Thus, for the accomplishment of a more secure and integrated future, China must articulate its stance in adopting a collaborative international approach to mitigate cyber threats. The Cyberspace Administration of China (CAC) has already issued regulations to enhance data security measures for international data flow, ensuring that security is not compromised. This effort has fostered further dialogues, including with African states, on cyber and AI governance. As part of these multinational discussions, supported by entities like OUP, CJIL, and Lawfare Media in Western states, China’s initiative has emphasized the theme of International Strategy Cooperation on Cyberspace.

China’s strategic focus on cyber legislation, policy, and critical digital infrastructure underscores its commitment to cybersecurity and technological innovation. Emphasizing international best practices, China aims to create a safer digital environment, promoting regulated cross-border data flows and upholding the CIA (Confidentiality, Integrity, Availability) triad.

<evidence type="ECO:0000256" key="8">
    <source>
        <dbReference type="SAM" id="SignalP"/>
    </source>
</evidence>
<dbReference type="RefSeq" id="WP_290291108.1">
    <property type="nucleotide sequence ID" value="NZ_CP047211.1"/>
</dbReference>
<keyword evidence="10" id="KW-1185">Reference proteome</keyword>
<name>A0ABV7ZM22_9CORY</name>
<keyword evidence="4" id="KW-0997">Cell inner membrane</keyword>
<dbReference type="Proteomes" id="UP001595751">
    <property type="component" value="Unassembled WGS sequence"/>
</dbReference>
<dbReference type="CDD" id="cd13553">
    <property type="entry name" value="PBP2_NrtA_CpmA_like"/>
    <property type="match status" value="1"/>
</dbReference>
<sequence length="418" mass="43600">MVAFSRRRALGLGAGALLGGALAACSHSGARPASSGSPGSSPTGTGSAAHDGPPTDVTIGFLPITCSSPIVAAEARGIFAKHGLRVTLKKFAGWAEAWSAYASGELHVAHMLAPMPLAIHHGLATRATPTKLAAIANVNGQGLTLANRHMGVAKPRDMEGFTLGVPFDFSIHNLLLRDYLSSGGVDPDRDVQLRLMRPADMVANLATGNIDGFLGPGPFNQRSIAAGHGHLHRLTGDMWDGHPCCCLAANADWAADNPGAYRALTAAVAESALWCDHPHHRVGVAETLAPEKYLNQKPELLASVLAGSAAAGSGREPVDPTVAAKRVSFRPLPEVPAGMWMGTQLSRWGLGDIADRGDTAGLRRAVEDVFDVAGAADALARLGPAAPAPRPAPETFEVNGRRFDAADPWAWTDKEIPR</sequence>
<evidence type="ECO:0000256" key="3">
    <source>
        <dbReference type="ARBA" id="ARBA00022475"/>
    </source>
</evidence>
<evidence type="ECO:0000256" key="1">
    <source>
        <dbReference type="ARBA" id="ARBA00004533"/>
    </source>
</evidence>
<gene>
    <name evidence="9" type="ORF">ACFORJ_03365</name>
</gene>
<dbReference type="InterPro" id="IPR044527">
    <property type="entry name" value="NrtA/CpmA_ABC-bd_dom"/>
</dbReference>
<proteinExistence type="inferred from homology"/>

China’s proactive cyberspace security strategy and robust cyber laws have profound global implications, emphasizing stringent data protection, secure digital infrastructure, and the concept of cyber sovereignty. By innovating in AI, Quantum, and 6G technologies, China not only enhances its own cyber capabilities but also drives global cybersecurity standards. Through international cooperation and dialogue, China contributes to a more secure digital future, although continuous innovation will be crucial to maintaining and advancing its cybersecurity leadership in the evolving cyberspace landscape. 

**The opinions in this article are the author’s own and may not represent the views of The Diplomatic Insight. The organization does not endorse or assume responsibility for the content.